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Author Topic: Records  (Read 87 times)

Greg

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Records
« on: January 08, 2017, 08:11:29 PM »

The amount spent by music enthusiasts on digital downloads last year stood at $2.1 million as the purchase of records from markets brought in a total of $2.4 million.

I spent $0 on digital music.  $100s on albums.  But I'm old...er.  But still...
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Mervap

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Re: Records
« Reply #1 on: January 09, 2017, 03:42:28 PM »

I did spend more on digital media last year than any previous year, but I also bought more new vinyl last year than, maybe, since the 80's....
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If love is blind, how will it ever find a way?

Greg

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Re: Records
« Reply #2 on: January 09, 2017, 04:40:28 PM »

Wait.  People bought two-million dollars worth of music digitally in the whole year?  I need to look this up again or something.
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Greg

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Re: Records
« Reply #3 on: January 09, 2017, 04:46:39 PM »

I copied the orig post from an article I was reading.


But...I just looked it up from further sources.  Vinyl was $400+ million in 2015 worldwide.
$3 billion in digital downloads for 2016.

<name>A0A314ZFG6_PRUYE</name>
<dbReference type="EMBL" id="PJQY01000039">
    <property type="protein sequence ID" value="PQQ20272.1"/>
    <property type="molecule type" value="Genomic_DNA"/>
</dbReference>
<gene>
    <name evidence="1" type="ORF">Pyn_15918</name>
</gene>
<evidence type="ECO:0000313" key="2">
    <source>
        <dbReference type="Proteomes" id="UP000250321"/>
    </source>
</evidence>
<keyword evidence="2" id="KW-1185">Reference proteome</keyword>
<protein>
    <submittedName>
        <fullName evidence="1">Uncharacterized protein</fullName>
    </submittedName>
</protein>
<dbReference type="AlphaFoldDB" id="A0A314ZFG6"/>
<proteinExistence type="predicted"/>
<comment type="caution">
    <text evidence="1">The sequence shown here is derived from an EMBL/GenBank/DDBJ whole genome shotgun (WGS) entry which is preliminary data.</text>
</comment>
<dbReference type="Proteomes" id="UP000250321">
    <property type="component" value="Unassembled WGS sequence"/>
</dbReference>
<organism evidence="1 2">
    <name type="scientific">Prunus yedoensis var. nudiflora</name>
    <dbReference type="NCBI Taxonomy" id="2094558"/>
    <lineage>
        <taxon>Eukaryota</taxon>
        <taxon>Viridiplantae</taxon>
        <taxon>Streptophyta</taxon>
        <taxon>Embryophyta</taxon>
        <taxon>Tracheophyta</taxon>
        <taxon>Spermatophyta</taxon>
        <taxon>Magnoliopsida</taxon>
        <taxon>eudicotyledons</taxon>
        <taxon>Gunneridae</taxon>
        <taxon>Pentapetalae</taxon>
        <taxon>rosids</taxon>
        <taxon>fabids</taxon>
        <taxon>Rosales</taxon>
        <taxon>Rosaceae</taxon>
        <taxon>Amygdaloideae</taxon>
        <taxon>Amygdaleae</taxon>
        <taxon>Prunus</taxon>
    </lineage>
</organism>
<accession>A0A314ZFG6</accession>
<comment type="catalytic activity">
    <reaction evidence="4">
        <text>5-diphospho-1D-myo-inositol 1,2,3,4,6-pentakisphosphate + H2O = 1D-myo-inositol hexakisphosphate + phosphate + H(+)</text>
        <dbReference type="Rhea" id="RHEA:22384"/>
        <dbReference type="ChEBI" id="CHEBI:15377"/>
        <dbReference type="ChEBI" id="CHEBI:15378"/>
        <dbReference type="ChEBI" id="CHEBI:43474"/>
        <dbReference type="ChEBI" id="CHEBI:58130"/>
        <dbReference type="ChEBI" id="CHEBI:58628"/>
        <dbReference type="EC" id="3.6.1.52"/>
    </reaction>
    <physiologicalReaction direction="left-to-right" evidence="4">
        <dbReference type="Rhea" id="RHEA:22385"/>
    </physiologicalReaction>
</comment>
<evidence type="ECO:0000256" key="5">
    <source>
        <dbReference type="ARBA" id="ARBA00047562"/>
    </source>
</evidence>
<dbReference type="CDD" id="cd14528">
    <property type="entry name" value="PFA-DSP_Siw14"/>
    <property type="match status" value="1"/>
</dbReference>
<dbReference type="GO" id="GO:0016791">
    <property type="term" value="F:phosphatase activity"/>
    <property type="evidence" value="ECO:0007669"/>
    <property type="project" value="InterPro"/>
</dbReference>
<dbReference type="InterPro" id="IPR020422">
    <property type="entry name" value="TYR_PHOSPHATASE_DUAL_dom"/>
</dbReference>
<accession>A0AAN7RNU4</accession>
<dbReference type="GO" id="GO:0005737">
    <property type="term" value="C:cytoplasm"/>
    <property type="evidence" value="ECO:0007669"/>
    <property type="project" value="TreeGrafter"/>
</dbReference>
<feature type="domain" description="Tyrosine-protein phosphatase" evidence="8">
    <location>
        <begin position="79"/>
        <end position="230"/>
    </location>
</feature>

So there goes my orig post.  Carry on with what you were doing.



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Keri

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Re: Records
« Reply #4 on: January 11, 2017, 05:26:03 AM »

I buy CDs, They're digital eh?
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Greg

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Re: Records
« Reply #5 on: January 14, 2017, 10:22:25 AM »

I don't know how they count those.  Theyre amphibious/omnivores/dual-sport athletes/bisexual.  They are digital music yet physical copies of digital music.
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Greg

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Re: Records
« Reply #6 on: January 15, 2017, 12:08:53 PM »


Varietynewsclub article.


If someone told you 10 years ago that Vinyl would become a billion-dollar industry by the end of 2017, what would you say? If the answer is somewhere along the lines of “no way,” you should probably check out the data compiled by Deloitte and reported by the Financial Times.  It’s interesting to note that this number of $1 billion hasn’t been surpassed for vinyl ever since the ‘80s during its golden era. As pointed out by The Vinyl Factory, the renewed interest in vinyl is continuing to grow at an unbelievable rate. BuzzAngle Music analytics service has compiled similar data in its yearly report on US music consumption. As it shows, vinyl sales rose 26% in 2016.



Once you put plummeting physical album sales into the equation, vinyl’s resurgence becomes even more puzzling and astonishing, considering how much customers have begun to gravitate toward streaming services. As Paul Lee, head of technology, media, and telecoms at Deloitte, notes, “Consumers are choosing to buy something tangible and nostalgic and at a price point that provides record companies with significant revenues.”

Vinyl is expect to once again record double digit growth in 2017, which would make the seventh consecutive year this has happened. An estimated 40 million records will be sold, which might push the industry over the $1 billion mark (along with the sales of turntables and other listening accessories) by the end of the year.
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